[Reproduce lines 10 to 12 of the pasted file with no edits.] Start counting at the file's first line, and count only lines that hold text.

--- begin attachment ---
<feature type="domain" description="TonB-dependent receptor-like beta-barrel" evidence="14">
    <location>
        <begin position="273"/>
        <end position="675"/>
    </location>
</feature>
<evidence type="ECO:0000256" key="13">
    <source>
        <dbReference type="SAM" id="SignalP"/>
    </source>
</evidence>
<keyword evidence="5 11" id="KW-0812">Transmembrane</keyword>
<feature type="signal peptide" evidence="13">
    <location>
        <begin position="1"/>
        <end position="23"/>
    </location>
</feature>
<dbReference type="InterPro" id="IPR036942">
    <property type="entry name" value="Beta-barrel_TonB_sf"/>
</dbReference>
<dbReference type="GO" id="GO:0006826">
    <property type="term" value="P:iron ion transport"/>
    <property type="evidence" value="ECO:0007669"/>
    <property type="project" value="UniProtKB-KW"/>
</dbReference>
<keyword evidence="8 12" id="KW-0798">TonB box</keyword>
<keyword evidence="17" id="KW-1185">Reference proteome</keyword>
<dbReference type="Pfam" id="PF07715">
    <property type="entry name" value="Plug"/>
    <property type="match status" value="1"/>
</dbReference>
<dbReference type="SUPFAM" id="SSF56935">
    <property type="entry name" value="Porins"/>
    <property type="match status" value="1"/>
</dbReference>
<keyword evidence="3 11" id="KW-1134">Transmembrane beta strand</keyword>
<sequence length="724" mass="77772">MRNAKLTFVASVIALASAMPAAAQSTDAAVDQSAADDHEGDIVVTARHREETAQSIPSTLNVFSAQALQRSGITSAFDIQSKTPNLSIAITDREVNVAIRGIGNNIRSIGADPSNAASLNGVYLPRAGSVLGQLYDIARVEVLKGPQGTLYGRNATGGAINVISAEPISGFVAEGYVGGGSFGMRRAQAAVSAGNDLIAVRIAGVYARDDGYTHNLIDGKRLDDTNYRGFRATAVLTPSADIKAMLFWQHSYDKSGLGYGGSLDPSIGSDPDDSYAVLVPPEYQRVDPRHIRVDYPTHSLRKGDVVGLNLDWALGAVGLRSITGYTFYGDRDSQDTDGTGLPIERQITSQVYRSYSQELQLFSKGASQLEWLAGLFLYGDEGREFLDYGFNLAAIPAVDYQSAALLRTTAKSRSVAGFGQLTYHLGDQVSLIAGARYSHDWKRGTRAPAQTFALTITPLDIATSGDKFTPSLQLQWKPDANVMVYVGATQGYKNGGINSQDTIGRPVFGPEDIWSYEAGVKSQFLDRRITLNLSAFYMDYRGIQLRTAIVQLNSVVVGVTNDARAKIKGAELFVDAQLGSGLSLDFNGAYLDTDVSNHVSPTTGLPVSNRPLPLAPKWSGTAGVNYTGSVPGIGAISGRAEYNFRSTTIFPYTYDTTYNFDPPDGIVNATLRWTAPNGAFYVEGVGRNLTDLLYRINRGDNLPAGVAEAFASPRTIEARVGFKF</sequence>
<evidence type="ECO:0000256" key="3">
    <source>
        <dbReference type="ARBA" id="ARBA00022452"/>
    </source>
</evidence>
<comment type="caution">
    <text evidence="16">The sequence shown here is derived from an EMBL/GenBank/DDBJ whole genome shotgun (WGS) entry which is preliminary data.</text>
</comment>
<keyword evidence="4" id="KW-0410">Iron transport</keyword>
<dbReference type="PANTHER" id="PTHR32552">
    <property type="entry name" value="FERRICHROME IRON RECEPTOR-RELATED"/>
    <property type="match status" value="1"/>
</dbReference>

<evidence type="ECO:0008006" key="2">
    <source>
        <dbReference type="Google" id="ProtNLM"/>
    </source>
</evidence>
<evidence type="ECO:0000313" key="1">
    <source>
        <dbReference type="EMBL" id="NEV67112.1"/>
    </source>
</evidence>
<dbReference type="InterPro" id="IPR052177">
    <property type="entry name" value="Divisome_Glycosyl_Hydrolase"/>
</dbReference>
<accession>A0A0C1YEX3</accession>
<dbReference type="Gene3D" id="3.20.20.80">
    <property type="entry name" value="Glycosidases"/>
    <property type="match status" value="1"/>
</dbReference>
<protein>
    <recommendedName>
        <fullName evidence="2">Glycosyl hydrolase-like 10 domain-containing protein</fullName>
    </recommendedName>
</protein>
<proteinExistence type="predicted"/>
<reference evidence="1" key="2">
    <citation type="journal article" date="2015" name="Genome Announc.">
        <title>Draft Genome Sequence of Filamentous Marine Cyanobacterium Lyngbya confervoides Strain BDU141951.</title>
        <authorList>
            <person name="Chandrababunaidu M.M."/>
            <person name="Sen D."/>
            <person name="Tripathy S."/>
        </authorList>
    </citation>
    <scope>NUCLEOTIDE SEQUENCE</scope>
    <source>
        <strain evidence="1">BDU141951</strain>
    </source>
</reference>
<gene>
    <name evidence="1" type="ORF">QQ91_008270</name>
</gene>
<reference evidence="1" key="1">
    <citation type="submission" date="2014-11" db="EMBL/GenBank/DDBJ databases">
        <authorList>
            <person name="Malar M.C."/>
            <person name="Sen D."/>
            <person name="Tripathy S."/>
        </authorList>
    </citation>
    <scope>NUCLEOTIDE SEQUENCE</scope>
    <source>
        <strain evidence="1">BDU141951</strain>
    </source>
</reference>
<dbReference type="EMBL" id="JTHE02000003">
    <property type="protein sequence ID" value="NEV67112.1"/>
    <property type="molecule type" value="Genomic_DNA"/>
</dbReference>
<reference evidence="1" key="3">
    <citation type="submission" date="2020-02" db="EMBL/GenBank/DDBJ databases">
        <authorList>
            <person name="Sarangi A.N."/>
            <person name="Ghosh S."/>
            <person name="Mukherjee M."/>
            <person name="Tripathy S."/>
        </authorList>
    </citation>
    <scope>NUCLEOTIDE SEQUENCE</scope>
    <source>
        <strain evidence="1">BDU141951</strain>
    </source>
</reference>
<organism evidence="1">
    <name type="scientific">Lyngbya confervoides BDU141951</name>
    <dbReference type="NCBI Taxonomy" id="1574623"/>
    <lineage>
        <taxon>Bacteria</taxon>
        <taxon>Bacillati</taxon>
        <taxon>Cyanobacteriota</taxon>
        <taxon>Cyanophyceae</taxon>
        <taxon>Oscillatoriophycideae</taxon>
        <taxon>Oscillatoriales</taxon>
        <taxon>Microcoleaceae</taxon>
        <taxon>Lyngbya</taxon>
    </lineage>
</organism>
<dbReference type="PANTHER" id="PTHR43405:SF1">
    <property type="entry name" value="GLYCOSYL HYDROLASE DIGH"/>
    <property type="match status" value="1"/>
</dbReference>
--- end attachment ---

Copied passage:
    </source>
</evidence>
<keyword evidence="5 11" id="KW-0812">Transmembrane</keyword>